By MY2032, the light-duty proposed rule is expected to result in a 56% reduction in GHG emissions as compared to the MY2026 standards, and the medium-duty portion of the rule will result in a 44% reduction in MY2032 compared to MY2026. EPA is projecting that the light-duty proposed rule will have net benefits of $850 billion to $1.6 trillion between 2027 and 2055 due to reducing both carbon dioxide and other pollutants, including particulate matter, as well as non-emission benefits.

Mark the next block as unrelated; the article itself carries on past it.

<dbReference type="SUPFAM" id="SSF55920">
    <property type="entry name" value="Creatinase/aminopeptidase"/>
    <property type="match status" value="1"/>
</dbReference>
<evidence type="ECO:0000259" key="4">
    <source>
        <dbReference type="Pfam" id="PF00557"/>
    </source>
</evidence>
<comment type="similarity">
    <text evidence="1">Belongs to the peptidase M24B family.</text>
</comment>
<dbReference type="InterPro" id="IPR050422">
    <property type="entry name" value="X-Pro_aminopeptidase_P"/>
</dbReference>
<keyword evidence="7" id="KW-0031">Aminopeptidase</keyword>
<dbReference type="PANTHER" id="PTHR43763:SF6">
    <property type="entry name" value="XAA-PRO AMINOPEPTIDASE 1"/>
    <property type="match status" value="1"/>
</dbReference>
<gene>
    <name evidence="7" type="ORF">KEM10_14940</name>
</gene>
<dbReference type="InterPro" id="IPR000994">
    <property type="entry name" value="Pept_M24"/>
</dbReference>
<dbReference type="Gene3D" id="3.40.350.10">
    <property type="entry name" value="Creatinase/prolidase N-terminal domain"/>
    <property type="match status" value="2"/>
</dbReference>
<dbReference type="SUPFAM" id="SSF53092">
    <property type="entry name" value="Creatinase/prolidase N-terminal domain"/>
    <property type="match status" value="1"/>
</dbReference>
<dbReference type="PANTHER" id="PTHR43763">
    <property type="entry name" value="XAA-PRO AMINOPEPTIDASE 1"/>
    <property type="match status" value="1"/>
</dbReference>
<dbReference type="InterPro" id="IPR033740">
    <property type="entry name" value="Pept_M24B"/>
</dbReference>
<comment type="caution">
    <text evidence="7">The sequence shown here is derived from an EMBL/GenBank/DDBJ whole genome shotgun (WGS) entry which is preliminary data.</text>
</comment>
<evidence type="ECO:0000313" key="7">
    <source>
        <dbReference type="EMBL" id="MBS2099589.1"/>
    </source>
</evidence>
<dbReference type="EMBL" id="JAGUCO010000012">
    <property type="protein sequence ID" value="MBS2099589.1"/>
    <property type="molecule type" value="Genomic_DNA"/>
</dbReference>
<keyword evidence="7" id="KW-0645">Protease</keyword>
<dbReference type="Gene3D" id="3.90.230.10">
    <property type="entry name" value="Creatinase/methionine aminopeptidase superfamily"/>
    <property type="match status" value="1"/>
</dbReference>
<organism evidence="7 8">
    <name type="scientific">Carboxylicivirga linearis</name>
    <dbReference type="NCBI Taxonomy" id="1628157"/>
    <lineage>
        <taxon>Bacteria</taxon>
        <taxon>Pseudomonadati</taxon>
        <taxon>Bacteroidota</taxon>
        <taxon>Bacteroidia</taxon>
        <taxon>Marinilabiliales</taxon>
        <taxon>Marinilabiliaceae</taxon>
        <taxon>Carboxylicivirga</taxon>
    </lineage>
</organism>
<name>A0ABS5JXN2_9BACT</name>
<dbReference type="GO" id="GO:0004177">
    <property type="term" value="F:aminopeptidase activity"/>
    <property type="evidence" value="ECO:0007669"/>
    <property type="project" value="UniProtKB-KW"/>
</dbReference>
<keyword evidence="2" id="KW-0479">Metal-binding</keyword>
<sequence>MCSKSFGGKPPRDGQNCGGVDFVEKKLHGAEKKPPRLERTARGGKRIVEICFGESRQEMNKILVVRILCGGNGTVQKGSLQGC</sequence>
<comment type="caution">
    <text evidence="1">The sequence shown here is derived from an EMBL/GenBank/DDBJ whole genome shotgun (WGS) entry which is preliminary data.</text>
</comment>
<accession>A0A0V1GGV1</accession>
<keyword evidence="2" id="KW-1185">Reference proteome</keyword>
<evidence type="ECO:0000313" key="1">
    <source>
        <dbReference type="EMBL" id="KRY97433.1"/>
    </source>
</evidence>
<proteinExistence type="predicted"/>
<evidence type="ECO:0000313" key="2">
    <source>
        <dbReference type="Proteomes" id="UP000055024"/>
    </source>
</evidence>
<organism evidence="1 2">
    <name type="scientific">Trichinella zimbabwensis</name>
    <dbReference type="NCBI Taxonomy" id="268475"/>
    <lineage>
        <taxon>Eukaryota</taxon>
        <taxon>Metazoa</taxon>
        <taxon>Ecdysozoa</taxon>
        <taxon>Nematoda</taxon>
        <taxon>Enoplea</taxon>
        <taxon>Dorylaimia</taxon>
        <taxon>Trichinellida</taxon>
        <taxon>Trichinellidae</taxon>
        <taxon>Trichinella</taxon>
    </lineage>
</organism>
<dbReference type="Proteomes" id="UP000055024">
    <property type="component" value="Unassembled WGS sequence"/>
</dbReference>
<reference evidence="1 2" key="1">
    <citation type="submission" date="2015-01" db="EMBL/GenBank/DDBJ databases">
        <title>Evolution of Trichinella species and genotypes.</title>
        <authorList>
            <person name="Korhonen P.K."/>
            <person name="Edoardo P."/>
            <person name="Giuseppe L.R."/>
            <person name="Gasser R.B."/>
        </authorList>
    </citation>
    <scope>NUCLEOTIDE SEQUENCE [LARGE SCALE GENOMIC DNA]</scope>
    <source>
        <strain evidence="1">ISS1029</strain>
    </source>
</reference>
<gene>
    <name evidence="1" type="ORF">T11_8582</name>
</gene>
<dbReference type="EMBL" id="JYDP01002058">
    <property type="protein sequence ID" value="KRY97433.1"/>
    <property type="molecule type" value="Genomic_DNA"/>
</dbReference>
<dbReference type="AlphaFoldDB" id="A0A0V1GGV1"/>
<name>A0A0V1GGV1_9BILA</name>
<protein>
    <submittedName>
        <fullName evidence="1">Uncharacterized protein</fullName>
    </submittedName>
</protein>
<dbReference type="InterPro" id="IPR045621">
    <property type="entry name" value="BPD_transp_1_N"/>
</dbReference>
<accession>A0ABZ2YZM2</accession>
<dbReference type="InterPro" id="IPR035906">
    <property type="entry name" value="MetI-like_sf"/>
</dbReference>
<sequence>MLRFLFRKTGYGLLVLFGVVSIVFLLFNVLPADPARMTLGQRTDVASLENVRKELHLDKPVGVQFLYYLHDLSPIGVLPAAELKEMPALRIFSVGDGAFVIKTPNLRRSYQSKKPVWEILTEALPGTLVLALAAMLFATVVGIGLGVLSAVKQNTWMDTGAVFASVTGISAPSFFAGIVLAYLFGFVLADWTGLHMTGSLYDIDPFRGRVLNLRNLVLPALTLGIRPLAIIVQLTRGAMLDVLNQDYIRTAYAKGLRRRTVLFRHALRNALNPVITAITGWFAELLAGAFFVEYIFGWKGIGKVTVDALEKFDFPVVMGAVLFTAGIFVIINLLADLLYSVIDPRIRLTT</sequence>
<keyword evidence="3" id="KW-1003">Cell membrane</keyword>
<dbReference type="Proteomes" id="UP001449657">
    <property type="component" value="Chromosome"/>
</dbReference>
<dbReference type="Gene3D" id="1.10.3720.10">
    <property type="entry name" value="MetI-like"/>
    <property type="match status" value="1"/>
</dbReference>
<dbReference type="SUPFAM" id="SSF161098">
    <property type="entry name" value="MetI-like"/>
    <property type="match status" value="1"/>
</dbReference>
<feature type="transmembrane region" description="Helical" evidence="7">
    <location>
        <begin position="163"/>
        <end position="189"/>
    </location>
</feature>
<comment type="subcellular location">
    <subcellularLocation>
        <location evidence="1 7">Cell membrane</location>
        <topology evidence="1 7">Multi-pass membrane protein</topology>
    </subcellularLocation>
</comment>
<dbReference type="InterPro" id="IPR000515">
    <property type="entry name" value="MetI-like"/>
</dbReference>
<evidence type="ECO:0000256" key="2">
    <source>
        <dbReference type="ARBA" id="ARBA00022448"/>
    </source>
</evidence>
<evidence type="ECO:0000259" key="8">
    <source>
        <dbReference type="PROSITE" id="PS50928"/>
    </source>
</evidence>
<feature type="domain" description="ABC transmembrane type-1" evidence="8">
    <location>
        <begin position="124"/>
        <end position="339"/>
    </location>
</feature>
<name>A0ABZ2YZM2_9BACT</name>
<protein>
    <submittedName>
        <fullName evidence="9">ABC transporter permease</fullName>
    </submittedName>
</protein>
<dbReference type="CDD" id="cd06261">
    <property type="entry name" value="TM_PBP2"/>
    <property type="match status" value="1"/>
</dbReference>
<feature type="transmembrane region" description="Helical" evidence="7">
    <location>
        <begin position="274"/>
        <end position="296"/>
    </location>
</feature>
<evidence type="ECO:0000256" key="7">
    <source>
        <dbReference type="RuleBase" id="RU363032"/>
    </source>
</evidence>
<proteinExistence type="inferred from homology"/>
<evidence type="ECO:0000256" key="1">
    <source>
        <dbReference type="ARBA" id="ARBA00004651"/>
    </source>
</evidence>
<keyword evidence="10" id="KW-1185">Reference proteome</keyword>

The light-duty proposal also incorporates proposed revisions to other areas of the GHG program including off-cycle and air condition credits; the treatment of upstream emissions associated with zero-emission vehicles and plug-in hybrid electric vehicles in compliance calculations; medium-duty vehicle incentive multipliers; updating the On-Board Diagnostics (OBD) program to the latest version of the California Air Resources Board (CARB) OBD regulation; and vehicle certification and compliance. These proposed changes will make it more challenging to comply with the program by reducing credits. EPA is also seeking comment on potential future gasoline fuel property standards aimed at further reducing PM emissions.